The editorial categories are research topics that have guided researchers during the recovery phase and continue to be the impetus behind the Documents Project’s digital archive and the Critical Documents book series. Developed by the project’s Editorial Board, each of the teams analyzed this framework and adapted it to their local contexts in developing their research objectives and work plans during the Recovery Phase. Learn more on the Editorial Framework page.
This is an essay by the North American curator Dan Cameron about Meyer Vaisman. Cameron explains that the artist’s grandparents originally immigrated to South America in 1920 but returned to Europe where they fell victim to the Second World War. Vaisman’s parents and siblings came to Venezuela in 1952, and Cameron describes the young artist’s life in Caracas, his time as an engineering student in Miami, and his decision to move to New York in the early 1980s and plunge into the US art world. Cameron mentions New York galleries, artists, and art movements as he discusses Vaisman’s status as a displaced person in the United States and speculates about the identity issues that appear in his works.
This essay by the North American curator and critic Dan Cameron (b. 1956) is about Meyer Vaisman (b. 1960), the Venezuelan artist, who was from a Central European Jewish family. Cameron sketches a clear picture of the young son of refugee immigrants who is forced to adapt to new customs and quickly learn the new languages and codes of a foreign country. It was written in 1993, when Vaisman was showing his recent works in Bogotá and Caracas. At the end of his essay, Cameron announces that the time has come for the artist to “embark upon his long journey home.” But Vaisman would not remain in Venezuela. His work addresses questions about displacement and identity based on his own personal experiences but not from the perspective of sociology theory. Cameron writes about the painter’s grandparents, who were victims of the war, and about his parents, both Jewish, from neighboring villages in the Carpathian foothills. He describes Vaisman as someone who has been displaced on multiple levels; in terms of his family, persecuted for generations, and as a member of a universal movement seeking cultural pluralism.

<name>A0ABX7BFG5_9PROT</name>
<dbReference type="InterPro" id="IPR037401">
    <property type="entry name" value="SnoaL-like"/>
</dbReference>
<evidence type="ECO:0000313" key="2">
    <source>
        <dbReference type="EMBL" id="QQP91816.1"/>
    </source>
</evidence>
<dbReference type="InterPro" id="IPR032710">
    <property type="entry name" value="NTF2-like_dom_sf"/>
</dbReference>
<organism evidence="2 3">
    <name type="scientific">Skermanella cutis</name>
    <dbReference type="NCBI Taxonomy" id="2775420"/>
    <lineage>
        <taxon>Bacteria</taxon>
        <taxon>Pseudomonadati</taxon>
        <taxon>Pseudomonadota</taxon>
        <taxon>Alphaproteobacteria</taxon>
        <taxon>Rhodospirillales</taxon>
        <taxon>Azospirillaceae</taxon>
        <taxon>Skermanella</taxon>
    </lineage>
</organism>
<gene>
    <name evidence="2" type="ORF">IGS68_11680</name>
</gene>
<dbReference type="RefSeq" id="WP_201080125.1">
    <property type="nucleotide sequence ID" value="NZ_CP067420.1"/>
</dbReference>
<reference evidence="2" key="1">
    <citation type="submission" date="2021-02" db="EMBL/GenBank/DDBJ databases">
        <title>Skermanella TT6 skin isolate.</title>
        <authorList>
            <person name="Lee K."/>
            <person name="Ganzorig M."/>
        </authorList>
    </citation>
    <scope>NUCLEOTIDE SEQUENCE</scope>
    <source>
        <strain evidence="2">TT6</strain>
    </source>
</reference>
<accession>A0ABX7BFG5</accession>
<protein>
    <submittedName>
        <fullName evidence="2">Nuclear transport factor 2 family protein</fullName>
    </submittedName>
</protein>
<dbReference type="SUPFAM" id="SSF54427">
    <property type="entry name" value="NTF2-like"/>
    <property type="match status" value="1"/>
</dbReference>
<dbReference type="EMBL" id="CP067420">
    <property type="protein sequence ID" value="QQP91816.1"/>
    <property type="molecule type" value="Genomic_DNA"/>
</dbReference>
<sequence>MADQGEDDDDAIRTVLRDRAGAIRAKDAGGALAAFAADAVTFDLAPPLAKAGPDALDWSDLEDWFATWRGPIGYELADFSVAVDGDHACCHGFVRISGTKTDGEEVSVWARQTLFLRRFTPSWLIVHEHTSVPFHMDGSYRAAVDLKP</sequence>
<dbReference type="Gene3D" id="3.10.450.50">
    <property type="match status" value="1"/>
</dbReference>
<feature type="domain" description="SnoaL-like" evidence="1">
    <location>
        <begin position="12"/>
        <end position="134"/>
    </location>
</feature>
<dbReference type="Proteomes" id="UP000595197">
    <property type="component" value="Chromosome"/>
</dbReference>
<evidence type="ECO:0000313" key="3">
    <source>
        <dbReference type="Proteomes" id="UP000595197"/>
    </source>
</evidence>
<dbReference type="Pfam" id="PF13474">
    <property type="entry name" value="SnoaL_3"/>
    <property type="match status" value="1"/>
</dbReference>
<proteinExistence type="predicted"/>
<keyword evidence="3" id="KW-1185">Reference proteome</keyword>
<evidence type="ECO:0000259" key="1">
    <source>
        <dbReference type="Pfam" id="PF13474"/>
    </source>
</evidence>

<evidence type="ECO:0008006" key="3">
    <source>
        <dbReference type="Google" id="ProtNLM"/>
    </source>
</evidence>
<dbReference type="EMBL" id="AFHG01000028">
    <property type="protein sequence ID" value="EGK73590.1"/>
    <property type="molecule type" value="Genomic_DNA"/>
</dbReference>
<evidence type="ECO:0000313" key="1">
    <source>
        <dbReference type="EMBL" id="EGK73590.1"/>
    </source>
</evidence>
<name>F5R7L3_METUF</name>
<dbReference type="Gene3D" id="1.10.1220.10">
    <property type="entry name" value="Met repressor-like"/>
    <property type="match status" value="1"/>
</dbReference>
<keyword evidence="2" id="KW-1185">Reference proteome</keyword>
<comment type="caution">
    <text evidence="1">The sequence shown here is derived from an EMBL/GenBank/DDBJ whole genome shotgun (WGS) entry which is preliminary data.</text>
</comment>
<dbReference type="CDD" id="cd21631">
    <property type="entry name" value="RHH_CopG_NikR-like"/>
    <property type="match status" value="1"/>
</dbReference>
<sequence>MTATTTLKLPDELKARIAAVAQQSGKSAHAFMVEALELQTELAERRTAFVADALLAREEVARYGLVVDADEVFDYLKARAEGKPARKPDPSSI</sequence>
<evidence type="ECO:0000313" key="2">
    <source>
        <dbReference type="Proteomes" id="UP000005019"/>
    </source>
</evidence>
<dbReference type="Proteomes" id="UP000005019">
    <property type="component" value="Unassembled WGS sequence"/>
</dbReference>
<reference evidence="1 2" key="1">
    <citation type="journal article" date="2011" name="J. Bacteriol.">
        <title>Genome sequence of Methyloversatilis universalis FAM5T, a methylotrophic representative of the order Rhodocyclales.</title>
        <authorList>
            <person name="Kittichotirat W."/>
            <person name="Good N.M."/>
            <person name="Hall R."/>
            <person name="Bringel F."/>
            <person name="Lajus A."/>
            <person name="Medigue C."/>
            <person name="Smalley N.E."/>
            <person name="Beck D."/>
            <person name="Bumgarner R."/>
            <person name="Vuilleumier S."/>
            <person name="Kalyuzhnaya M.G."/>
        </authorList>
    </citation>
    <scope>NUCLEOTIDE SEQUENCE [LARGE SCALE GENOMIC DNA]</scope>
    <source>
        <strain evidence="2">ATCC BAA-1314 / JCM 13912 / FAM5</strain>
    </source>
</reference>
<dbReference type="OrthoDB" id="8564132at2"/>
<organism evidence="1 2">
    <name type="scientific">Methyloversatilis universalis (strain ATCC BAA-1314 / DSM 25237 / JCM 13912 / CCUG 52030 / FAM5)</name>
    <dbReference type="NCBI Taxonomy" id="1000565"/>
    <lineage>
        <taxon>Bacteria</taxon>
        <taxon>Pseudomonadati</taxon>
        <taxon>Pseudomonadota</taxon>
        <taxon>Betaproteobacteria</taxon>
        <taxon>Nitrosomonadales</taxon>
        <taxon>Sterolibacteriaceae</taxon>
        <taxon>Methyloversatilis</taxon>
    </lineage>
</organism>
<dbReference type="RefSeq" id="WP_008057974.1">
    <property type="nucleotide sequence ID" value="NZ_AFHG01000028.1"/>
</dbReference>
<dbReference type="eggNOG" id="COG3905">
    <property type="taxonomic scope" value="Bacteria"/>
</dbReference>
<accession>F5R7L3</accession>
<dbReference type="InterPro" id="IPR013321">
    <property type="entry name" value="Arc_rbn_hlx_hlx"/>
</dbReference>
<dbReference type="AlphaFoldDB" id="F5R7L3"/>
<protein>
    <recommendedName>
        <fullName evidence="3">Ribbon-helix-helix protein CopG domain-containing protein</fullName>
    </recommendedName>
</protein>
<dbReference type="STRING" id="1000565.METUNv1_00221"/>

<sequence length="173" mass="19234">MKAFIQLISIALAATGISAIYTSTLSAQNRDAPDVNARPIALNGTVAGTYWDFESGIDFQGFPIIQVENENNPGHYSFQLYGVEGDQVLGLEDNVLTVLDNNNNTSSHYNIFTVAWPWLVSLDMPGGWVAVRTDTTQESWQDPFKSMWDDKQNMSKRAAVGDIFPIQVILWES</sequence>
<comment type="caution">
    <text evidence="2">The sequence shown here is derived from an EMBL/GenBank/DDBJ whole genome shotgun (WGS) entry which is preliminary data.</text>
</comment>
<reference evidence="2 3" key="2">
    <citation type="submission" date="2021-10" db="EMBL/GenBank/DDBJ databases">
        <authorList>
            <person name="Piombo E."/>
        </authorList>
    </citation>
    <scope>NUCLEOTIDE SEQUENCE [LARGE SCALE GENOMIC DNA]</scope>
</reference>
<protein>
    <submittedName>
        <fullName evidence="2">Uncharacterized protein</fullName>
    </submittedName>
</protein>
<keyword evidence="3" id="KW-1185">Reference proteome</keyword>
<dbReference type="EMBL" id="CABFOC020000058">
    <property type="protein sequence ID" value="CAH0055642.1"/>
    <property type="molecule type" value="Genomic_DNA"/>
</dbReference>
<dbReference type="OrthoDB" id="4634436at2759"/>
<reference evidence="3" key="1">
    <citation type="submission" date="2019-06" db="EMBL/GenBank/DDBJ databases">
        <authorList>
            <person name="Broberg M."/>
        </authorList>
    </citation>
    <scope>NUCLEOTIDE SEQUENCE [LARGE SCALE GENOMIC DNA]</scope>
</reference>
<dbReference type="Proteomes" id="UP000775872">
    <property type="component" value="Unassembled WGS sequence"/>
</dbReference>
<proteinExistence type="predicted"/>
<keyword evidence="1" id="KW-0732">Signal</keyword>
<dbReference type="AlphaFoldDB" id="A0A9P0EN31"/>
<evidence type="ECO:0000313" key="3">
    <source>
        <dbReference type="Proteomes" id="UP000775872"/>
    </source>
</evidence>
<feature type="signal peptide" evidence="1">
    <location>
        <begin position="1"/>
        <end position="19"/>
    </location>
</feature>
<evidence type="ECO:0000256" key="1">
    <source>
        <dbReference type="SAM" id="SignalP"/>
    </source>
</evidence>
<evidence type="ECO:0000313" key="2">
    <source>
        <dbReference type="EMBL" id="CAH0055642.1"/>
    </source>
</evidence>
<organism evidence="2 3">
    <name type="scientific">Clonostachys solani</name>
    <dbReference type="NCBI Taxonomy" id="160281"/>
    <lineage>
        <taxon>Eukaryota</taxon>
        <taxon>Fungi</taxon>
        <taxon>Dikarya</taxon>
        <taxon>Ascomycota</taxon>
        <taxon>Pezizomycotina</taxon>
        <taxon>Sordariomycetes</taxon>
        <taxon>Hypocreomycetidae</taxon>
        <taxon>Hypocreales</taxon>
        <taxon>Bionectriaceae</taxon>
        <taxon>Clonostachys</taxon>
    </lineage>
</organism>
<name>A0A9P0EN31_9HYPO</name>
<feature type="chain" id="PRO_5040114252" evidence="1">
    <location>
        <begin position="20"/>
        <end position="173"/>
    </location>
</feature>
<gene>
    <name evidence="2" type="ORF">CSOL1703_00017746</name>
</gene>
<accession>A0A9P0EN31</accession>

This essay is interesting because Cameron combines his biographical account with detailed information about the New York art scene in the 1980s, where Vaisman began his career, first as a gallery owner and then as an artist. The author mentions a number of artists, galleries, freelance curatorial groups, and clubs that were part of the East Village milieu, explaining that from 1984 through 1986, while Vaisman and two friends were co-proprietors of the International With Monument gallery, Vaisman was one of the most influential young gallery owners around. Cameron also describes the changes that were happening in aesthetic movements and the new styles that were emerging at the time: Neo Pop, the Neo Conceptualists, and Neo-Geo, where Vaisman is usually positioned.
This version was published in the Catálogo/Guía de Estudio Nº 136. Exposición # 142.CCS-10. Arte venezolano actual, p. 54, thanks to Andrés Cardinale’s excellent translation into Spanish.